By Dan Horn
The Cincinnati Enquirer
A self-proclaimed "street preacher" sued Xavier University on Wednesday, claiming school officials violated his free speech rights when they threatened to arrest him two years ago.
James Gilles, a traveling preacher from Northern Kentucky, accused Xavier police and administrators of preventing him from spreading his religious message outside the school's student union in October 2002.
Gilles asked a federal judge in Cincinnati to order school officials to let him speak without fear of arrest.
"Our concern is not so much what he's saying, but his right to say it," said Gilles' lawyer, David Langdon.
Gilles could not be reached, and Xavier officials said they were reviewing the lawsuit and had no comment.
In his lawsuit, filed in U.S. District Court, Gilles describes himself as a street preacher who has traveled to 371 college campuses in 49 states and six countries. He says his preaching style is intended to "provoke onlookers and passersby into dialog with him."
According to the suit, Xavier police objected to his preaching style and informed him that he was bothering students. A police officer and, later, Campus Police Chief Michael Couch, threatened to arrest him if he continued, the lawsuit states.
Gilles claims he was standing on a public sidewalk and that campus authorities could not legally force him to leave. He later obtained a letter from a city solicitor stating that the sidewalk was public property.
School officials were unmoved and Gilles was told he could not preach from that location.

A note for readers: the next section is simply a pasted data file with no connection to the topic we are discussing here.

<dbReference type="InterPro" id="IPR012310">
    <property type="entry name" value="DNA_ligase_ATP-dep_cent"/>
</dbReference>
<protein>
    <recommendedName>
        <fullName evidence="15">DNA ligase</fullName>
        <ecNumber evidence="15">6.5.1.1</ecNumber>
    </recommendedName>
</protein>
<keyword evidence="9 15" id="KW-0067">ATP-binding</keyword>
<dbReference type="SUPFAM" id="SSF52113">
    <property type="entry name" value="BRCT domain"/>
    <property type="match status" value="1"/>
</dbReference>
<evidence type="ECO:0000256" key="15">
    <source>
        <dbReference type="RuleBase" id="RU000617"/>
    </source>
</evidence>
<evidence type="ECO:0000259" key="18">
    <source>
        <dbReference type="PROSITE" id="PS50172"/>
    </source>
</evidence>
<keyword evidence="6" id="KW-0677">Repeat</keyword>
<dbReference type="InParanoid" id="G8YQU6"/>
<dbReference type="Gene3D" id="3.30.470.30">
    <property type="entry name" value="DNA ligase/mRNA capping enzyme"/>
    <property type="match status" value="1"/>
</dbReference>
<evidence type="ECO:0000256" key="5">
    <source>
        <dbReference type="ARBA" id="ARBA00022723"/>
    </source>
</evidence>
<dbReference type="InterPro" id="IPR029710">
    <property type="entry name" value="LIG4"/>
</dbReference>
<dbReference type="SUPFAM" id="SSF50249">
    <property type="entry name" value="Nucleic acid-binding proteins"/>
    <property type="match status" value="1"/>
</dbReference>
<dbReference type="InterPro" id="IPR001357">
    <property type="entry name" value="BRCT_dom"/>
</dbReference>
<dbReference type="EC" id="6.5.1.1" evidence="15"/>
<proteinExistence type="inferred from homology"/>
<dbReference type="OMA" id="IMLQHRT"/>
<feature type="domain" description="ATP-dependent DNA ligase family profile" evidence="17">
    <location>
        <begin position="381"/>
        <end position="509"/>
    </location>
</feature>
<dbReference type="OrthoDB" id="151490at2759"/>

Luken presses probe of gang
Songs of the cicadas: Oh, love is in the air
Senators want center audits
EPA head predicts cleaner air soon
IN THE TRISTATE
Bush: VP Cheney to toss 1st pitch at Reds' opener
Recount begins next week
City grants $1.3M to arts
EPA assays role in lead case
Parents' group underwrites sports programs in Franklin
Glenn talks of integrity at Miami
Green Township offers landowner $600,000 for wooded area
Top judge backs disclosure bill
Little Miami pitches expansion plans
Heimlich, Portune chastise Dowlin
Calendar changed to accommodate move
Celebration unites religions, cultures in single purpose
Law doesn't fault shooting suspect's family
State delays forcing voting-system decision
Warren Republicans split chairman's job
Housing hiatus gaining support
Street preacher sues XU over speech
Public safety briefs
Crowley: Did Bunning's so-called joke go too far?
Bronson: This grant just perfect for April 1
Terrace Park team to race for diabetes
Herbert Edelman, executive, hobbyist
Fletcher filling positions slowly, re-evaluating some
Paramedic coverage costly
Ludlow to lop school expenses
Murphy program pushes for jobs
New controls on body piercing